Pistol Action Guide

So you’re in the market for a new pistol or maybe even your very first pistol. Did you know that there are different types of pistols?  There are pistols that are single action, double action, some that are single action only, and also striker fire. Chances are most of you have heard of these, but do you know exactly what each one is?

Double and Single action pistols: these are pistols that have two different types of trigger pulls and stages. The most renowned guns that are double or single action would have to be Beretta, Sig Sauer and Revolvers (although, revolvers have their own category when it comes to trigger actions).

The key difference between double and single action is that, for double action, the trigger has a longer way to travel.  As you start to pull the trigger it moves the hammer to the rear and once you hit that break point and the hammer has traveled all the way back it will then go over the wall and the hammer will fall thus sending a round down range. What makes pistols single action is that when the cycle of operations is complete and the slide has sent a new round into the chamber, you will notice the hammer is already at that stop point to the rear. Then when you go to send another round down range, instead of there being a lot of tightened travel, you will have a little play until you hit the “wall” or stop point in the trigger travel and you will then continue the sequence over the wall and the hammer falls and the round is sent down range.

The biggest difference between pistols that are single and double action is the amount of travel in the trigger and the weight. The Beretta for example has a double action trigger weight of approx. 13lbs. and a single action trigger pull of approx. 5lbs. That’s a major difference and, for some, that is too high of a trigger pull for a double action shot or a shot in general. So then we take a look at the single action guns.

The absolute best gun to bring up when it comes to single action guns are 1911’s, the tried and true gun in our history that every gun owner has heard of. Much like the Beretta in the single action mode, single action 1911’s perform the same way. One thing to note is that the hammer has to be either cocked back or when you send the slide forward the hammer will stay back. That is why the safety is so important on these guns because your pistol is always ready to fire. The trigger pull on most 1911’s averages about 5-5.5lbs. The one down side to the 1911 (when chambered in .45) is that it only holds 8 rounds. For some people, they want more, yet others think this is plenty (i.e., 8 rounds of .45 will take ANYONE down).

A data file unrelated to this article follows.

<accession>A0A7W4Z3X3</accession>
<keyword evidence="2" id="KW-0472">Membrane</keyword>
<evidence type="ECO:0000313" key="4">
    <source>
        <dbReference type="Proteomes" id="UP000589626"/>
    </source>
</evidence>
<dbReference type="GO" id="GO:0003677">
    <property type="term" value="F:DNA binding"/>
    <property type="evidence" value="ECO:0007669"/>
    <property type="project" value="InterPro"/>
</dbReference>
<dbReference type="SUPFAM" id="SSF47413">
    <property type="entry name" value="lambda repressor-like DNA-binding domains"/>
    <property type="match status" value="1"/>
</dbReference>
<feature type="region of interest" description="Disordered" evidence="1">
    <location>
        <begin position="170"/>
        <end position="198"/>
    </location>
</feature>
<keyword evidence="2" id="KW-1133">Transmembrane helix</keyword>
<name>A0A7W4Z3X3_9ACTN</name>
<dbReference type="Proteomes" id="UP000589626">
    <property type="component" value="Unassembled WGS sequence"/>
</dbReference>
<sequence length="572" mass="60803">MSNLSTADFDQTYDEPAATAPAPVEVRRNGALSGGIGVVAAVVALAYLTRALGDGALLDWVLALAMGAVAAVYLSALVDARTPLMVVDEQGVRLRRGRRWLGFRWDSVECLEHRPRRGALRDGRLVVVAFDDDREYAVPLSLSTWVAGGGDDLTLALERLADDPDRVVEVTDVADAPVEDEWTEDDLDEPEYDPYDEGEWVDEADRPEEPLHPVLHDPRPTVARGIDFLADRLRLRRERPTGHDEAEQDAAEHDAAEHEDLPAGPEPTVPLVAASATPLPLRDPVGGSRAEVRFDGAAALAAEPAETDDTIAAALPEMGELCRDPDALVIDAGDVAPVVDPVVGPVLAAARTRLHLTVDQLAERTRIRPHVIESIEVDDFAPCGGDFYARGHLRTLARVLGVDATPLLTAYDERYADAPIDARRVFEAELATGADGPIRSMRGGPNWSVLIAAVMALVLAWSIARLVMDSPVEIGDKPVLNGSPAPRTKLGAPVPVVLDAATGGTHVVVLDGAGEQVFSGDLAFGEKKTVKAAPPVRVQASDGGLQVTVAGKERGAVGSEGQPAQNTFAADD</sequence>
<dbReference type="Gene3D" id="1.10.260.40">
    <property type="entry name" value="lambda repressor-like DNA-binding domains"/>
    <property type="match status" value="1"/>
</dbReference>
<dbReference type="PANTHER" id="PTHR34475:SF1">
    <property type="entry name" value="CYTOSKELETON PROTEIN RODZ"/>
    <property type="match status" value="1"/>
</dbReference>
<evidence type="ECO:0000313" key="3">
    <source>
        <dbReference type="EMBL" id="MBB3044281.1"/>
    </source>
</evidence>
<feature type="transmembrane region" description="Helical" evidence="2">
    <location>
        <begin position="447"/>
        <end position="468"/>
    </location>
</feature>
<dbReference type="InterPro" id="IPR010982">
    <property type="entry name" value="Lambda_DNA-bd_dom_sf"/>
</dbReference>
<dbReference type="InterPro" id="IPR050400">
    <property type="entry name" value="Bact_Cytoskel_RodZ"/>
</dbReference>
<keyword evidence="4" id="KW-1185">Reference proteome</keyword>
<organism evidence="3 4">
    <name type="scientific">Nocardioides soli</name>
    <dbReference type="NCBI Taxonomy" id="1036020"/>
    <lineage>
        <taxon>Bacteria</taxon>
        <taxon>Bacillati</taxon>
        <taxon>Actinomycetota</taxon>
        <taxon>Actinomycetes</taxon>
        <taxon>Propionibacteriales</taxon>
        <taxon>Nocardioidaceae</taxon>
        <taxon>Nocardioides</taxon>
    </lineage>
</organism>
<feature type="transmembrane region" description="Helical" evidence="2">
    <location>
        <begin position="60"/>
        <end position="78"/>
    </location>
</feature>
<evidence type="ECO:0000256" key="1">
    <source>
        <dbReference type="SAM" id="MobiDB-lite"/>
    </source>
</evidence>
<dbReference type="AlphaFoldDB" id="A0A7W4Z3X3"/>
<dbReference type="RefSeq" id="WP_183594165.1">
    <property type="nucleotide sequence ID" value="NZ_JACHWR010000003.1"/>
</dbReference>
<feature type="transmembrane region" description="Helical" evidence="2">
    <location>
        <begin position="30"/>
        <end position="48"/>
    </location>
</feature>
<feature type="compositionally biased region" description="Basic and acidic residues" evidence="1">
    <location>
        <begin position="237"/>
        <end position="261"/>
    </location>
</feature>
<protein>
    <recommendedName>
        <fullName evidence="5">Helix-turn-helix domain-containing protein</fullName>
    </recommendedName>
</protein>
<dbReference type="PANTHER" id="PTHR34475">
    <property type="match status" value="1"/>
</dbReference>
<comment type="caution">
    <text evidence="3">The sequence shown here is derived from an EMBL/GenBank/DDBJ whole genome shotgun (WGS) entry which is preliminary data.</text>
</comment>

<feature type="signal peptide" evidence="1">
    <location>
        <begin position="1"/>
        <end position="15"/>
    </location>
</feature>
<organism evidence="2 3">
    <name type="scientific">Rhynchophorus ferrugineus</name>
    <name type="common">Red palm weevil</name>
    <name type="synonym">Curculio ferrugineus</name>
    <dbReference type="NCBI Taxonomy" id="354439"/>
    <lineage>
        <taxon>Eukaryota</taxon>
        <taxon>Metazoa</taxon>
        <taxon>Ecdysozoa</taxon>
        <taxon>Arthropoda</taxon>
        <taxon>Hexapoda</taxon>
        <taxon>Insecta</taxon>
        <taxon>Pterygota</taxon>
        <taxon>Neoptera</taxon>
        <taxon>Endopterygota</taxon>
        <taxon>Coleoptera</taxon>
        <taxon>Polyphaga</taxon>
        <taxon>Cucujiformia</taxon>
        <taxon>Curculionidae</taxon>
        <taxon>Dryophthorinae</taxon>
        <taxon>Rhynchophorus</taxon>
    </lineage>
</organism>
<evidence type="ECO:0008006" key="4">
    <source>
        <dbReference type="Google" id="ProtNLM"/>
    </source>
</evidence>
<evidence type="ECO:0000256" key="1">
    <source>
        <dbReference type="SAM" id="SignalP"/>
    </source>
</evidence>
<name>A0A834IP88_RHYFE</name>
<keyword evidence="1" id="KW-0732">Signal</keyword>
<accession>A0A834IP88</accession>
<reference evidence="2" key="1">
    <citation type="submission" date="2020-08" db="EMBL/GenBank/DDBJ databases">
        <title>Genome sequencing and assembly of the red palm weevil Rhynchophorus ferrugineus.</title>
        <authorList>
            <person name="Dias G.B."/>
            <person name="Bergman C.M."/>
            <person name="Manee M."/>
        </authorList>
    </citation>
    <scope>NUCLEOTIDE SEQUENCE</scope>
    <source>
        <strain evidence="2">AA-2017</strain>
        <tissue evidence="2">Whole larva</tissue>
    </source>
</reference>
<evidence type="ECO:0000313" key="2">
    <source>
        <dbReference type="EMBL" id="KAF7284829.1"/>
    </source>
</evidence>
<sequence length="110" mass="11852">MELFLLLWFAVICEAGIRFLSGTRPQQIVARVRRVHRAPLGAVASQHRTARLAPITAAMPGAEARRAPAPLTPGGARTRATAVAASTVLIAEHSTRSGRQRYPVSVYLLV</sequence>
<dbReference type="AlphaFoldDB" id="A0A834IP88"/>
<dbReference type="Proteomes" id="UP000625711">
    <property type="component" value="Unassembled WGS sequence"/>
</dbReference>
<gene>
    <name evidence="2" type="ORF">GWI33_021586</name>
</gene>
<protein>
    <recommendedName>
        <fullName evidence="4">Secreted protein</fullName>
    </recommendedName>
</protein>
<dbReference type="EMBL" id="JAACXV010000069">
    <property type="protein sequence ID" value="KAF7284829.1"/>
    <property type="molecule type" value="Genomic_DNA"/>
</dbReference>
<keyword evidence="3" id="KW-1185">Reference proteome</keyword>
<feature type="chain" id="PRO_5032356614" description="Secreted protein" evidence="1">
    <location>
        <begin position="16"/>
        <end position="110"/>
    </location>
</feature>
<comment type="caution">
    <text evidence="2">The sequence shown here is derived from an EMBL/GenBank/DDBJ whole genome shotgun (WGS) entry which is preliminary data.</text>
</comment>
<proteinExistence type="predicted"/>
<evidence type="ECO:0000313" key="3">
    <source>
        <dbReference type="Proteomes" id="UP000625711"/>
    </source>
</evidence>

Striker fire: when looking at striker fire pistols, a lot of companies have their models. You have your big companies such as Glock, S&W, Sig, and Springfield that all have their own twist. What makes a striker fire pistol so unique is that there is no hammer. This is a big plus for the everyday carry crowd as it is one less thing to get snagged on clothing or to fumble with. Most striker fired pistols have safeties within the pistol that allow them to not go off when dropped.  However, this can still happen (be careful!).  Most striker fire pistols don’t have external safeties, but for some models they have both for you to choose from. Most trigger pull weights hover around the 5.5lb mark, but with anything there are ways to trim that down.  I do want to cation you on this, as I said before there usually is no external safety so the more you mess with it the easier it could become for you to have a negligent discharge.


In closing, whether you are buying your first gun or your 100th gun, always go to the store and handle a couple and see what fits you best. You’d be surprised at how you may walk into a store with nothing but “X” brand of gun on your mind, but then find that you like the handle of another gun. Lastly, ALWAYS PRACTICE WEAPON SAFETY!

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Active Duty U.S. Marine who loves to shoot. Currently a Class B Production shooter in USPSA and I'm currently a beginner blogger. Looking forward to getting my name out there and I'm super stoked for the future!

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